Water Adjustment


Proper control of water is an important step to brewing any style of beer consistently and successfully. It's yet another aspect in brewing that can take a beer from 'good' to 'great'. It allows starches to be efficiently converted to sugars, promotes clarity and long term stability, and plays an equally important role in creating the flavour profiles we all know and love.

There are no tricks or shortcuts to this no matter what some brewers or product manufacturers may lead you to believe. Without proper control of water, many brewers will find out through trial and error that they are only able to brew certain styles of beer to their liking, if any at all.

Many years ago, before water and mash chemistry were well understood, certain regions of the world were only able to brew and market certain beer styles successfully. This was due to the specific water composition of the region and how the naturally occurring minerals affected the flavour and reacted with the grain bill to alter the mash pH. Trying to brew different styles still made "beer" of course, but the product simply wasn't as good and the beer did not sell well. Various regions were forced to stick to styles that worked best for them. Many areas around the world became known for the styles they were able to successfully produce. For example, Bohemian Pilsners brewed with the soft (low mineral) water of Czechoslovakia, to English Burton-on-Trent ales and German Dortmund lagers brewed with hard (high mineral) water.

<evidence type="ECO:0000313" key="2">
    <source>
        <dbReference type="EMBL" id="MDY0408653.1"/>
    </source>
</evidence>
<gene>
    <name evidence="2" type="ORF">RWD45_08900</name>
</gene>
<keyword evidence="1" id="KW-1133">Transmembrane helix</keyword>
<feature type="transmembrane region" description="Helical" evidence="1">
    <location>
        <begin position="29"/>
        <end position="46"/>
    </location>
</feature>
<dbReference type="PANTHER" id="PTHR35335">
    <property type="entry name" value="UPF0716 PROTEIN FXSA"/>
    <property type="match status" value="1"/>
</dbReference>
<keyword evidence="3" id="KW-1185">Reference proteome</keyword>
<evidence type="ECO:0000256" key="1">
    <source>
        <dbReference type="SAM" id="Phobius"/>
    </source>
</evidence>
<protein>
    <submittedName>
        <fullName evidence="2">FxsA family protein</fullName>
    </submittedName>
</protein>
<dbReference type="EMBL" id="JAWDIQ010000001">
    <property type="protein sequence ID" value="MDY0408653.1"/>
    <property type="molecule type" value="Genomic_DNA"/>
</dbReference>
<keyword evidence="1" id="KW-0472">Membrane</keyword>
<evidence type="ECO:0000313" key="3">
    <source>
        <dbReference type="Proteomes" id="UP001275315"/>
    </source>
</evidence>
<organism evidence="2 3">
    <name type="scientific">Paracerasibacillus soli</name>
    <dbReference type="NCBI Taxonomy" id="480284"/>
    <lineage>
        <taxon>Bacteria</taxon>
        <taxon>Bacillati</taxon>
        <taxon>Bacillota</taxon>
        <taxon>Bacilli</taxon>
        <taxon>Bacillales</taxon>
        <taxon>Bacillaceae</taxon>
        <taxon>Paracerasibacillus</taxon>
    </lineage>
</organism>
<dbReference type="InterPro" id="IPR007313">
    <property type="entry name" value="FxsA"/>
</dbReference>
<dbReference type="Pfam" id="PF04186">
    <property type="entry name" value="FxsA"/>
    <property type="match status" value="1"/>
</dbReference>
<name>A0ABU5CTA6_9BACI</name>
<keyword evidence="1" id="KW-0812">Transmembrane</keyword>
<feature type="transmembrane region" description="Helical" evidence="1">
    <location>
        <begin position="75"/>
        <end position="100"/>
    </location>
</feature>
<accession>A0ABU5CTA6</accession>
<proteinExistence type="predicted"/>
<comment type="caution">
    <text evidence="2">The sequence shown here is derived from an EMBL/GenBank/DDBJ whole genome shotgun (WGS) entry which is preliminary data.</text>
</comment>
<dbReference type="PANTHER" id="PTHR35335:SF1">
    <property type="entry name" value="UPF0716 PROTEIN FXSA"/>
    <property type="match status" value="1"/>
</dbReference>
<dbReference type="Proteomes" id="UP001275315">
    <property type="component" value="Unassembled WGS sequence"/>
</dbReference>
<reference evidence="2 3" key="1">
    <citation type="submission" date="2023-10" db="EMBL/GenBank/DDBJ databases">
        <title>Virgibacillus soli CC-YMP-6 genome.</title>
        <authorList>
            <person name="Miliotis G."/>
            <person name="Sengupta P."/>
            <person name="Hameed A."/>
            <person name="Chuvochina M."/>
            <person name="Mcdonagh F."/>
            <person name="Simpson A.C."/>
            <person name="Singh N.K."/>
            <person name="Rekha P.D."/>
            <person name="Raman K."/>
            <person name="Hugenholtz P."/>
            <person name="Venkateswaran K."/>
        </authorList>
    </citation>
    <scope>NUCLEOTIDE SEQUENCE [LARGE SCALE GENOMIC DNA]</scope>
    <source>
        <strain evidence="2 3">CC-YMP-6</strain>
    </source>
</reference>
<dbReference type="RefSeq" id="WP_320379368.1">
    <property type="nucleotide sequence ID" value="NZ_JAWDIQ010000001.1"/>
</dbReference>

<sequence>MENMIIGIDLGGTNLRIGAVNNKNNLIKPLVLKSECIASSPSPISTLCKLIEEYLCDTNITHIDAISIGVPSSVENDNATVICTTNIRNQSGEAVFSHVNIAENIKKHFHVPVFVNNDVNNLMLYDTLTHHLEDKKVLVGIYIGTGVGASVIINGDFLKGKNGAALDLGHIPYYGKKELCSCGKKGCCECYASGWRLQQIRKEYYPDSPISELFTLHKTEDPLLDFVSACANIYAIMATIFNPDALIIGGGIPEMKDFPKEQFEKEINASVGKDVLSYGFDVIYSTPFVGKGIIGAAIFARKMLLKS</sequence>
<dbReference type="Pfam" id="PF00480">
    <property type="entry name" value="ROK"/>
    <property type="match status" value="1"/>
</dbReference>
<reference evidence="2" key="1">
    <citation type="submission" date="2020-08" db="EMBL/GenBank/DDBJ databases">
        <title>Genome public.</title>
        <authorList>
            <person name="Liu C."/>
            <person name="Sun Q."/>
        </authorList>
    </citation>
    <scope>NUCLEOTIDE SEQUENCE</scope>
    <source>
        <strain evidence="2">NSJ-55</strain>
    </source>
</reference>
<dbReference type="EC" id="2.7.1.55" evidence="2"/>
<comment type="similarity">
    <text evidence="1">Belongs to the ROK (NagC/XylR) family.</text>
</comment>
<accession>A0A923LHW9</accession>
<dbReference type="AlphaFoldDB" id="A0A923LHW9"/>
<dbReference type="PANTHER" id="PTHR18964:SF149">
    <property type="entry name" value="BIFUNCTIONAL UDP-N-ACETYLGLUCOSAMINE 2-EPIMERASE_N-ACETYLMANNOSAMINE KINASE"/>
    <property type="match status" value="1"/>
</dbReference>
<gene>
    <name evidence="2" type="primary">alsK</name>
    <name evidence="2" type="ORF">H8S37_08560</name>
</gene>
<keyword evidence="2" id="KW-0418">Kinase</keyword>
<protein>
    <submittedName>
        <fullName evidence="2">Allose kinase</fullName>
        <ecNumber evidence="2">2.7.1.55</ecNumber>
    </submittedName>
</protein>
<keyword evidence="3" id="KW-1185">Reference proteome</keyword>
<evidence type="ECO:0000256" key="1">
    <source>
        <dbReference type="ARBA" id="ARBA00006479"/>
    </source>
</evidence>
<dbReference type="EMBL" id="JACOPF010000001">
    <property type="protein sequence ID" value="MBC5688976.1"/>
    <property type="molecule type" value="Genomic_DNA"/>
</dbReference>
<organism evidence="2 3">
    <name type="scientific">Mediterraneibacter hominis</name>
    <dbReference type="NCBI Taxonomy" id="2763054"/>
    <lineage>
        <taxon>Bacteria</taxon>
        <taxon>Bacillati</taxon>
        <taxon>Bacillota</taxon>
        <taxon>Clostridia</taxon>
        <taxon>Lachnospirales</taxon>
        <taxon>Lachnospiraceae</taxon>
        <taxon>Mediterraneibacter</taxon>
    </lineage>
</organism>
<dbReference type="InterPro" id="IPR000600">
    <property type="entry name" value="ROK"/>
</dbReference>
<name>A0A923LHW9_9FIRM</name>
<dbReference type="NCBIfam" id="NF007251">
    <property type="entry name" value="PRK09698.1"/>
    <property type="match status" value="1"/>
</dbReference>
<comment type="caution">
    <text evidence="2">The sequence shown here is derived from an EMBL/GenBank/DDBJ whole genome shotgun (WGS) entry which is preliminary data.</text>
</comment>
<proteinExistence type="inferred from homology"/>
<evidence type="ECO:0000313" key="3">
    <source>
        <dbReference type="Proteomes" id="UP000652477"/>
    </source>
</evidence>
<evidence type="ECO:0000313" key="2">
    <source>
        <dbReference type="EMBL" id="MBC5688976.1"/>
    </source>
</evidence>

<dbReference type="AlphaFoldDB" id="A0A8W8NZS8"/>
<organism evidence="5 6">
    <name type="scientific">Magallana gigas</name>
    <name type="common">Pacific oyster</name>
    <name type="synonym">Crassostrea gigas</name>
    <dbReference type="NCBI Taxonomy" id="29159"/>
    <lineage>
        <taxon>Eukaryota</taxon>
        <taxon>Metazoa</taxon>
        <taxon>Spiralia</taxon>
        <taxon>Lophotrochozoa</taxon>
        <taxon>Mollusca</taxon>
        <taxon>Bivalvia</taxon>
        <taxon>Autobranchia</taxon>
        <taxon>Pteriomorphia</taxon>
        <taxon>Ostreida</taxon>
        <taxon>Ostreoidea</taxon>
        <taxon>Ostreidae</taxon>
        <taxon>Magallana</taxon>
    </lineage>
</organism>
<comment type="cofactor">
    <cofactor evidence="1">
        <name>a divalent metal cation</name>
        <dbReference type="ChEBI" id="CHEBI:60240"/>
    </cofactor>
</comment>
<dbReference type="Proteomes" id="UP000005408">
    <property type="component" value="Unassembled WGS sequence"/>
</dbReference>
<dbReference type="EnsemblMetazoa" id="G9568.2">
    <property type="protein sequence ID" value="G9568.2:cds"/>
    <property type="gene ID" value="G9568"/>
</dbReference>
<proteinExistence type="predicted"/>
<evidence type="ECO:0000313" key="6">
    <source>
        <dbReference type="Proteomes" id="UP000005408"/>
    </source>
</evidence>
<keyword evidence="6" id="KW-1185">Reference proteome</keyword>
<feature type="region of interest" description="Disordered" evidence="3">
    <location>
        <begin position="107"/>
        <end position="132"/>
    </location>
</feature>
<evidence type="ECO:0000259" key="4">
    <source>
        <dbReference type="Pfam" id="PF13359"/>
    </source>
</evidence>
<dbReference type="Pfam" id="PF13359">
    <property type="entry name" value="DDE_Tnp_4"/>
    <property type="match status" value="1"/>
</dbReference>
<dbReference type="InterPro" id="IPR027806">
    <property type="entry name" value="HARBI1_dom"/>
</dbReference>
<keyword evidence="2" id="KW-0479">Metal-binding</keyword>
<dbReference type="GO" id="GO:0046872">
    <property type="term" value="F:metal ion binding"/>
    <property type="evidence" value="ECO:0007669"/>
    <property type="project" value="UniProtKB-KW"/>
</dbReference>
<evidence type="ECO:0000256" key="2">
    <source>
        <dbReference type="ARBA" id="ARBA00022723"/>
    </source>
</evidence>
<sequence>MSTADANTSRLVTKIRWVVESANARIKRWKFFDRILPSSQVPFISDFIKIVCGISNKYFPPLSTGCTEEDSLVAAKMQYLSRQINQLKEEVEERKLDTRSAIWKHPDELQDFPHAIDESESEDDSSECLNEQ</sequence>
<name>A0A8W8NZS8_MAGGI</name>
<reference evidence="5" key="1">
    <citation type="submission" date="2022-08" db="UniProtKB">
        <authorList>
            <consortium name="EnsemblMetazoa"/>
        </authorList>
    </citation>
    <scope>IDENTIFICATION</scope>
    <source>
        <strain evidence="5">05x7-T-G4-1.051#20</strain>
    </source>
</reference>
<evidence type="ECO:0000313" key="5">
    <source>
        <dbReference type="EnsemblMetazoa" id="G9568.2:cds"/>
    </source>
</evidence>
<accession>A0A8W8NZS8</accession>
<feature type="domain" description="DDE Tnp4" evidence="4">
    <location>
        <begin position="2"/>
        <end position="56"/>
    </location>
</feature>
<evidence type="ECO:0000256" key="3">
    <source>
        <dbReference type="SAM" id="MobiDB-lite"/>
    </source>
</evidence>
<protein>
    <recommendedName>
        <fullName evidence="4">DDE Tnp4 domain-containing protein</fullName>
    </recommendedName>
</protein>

Today, a brewer armed with the knowledge of how to adjust their water can successfully brew any style of beer imaginable, anywhere in the world. This guide will show you how, taking you through step by step, without getting bogged down in complex math or chemical formulas. (We hate chemistry!)

If you truly want to 'geek out' on the science and chemistry behind water and brewing, take a look at the book Water: A Comprehensive Guide for Brewers. (Frankly, we'd rather just brew).

 We promise that this Water Adjustment guide will be free from graphs and chemical formulas! (No offence to Palmer & Kaminski)